Type 5 year premium Sum Insured
1-room S$1.50 S$19,300
2-room S$2.50 S$26,300
3-room S$4.50 S$41,800
4-room S$5.50 S$69,100
5-room S$6.50 S$75,600
Exec./ Multi-Gen. S$7.50 S$98,200
Studio Apart. (A) S$3.50 S$29,000
Studio Apart. (B) S$4.00 S$37,200

 

The HDB Fire Insurance policy does not provide protection for any contents in our home, it is therefore important for us to identify a solution that will bridge this protection gap.

How to insure for fixtures, fittings and renovation/ improvements?

It is estimated that the average renovation spending over the years by Singaporeans for HDB flats ranges from $35,000 to $56,000. This excludes furnishing and household appliances. The choice of interior style plays an important role in the overall renovation spending. Furthermore, the selection of BTO flats (Build-to-order) over resale HDB flats does matter. BTOs are usually unfurnished, meaning empty space would need to be filled up from scratch. Generally, the larger the floor area, the more expensive the renovation works and that could range from S$20,000 to S$50,000. On the other hand, the degree of renovation is dependent on the condition of a resale unit. With additional charges for hacking/ replacement works and teardowns, the renovation cost would set us back anywhere from S$50,000 to S$90,000. Renovation spending is not necessarily commensurate with housing type and floor area. Think about what you have included in your renovation works and that should be an appropriate guide to decide how much your Sum Insured is to protect “fixtures, fittings and renovation/ improvements”.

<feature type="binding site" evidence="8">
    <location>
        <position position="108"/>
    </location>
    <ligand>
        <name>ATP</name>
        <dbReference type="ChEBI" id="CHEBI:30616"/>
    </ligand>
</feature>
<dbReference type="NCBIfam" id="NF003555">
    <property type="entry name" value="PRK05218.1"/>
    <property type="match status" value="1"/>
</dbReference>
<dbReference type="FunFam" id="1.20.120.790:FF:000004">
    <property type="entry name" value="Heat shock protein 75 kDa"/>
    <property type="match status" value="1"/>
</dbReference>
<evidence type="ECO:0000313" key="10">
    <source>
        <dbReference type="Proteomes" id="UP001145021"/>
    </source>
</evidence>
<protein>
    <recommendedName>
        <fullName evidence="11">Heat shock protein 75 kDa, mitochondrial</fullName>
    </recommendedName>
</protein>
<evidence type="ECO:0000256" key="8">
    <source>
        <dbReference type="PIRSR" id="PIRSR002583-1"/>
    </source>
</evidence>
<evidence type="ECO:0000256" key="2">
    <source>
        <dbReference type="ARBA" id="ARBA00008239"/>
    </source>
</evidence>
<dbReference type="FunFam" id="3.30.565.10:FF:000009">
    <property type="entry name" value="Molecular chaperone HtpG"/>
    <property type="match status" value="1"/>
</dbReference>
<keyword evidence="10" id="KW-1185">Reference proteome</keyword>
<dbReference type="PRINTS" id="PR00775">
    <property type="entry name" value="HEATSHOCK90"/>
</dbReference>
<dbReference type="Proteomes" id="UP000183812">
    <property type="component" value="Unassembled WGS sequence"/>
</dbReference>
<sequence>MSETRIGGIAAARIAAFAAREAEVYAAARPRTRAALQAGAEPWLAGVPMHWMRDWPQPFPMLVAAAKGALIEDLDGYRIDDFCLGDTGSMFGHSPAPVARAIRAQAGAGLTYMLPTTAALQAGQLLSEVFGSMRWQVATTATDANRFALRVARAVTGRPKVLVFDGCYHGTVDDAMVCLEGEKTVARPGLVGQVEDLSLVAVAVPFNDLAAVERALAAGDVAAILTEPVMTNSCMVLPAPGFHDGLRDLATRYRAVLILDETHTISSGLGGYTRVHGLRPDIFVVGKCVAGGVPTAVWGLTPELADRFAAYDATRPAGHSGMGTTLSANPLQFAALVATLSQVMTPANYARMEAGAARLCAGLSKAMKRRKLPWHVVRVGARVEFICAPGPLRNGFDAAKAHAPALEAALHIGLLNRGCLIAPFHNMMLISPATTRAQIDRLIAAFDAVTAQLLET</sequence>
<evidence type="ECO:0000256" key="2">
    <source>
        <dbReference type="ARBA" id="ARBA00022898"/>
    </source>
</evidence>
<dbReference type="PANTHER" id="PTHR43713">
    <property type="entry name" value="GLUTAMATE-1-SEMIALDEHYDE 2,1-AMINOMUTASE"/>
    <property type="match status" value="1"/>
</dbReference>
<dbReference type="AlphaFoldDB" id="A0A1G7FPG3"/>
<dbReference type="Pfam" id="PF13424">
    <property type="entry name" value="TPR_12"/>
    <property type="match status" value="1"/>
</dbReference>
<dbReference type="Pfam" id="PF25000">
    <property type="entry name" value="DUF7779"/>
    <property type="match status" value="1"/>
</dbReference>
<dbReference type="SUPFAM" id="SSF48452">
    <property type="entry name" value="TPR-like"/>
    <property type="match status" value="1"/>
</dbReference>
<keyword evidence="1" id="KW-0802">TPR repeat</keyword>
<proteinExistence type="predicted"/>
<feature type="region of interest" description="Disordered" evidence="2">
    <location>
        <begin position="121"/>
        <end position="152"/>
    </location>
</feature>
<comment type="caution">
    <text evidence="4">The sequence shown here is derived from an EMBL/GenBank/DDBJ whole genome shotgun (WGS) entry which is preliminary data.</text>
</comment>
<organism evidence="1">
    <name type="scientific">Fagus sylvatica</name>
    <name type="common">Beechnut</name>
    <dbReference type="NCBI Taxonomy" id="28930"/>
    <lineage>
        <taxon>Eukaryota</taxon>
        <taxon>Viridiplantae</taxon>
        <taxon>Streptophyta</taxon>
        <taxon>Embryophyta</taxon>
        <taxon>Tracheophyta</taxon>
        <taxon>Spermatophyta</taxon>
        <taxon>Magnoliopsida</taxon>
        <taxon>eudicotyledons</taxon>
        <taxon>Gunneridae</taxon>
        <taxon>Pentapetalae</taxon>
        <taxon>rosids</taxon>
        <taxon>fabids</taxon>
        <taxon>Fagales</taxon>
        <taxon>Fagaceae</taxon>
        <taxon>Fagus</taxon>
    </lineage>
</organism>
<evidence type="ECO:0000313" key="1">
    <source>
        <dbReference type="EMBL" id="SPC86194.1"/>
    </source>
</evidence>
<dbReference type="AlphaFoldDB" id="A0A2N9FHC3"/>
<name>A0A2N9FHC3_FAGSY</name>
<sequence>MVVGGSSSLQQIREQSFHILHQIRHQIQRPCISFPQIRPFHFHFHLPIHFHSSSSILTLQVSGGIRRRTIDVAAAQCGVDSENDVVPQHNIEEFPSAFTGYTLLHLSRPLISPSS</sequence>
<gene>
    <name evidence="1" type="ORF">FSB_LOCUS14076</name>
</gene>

How do I determine the Home Content Sum Insured

Remember you were so busy and focused on where to shop for your new household items? Adding that finishing touch by placing your last household item in place just brings your entire home alive with cosiness and a sense of achievement. They are your home contents. Let us retrace our steps to the shopping list.

In order not to overlook any of them, one way is to itemise them according to their location – different sectors in the home.

  • Living area: HDTV, sound bar, entertainment system, sofa set, coffee table, curtains, display cabinet, desk phone.
  • Dining area: Dining furniture, decorative vase, stand fan, radio.
  • Kitchen area: pots and pans, rice cooker, steamer, refrigerator, microwave oven, slow cooker, air fryer.
  • Yard area: washing machine, dryer.
  • Store area: shelves, vacuum cleaner, ladder, handy tools.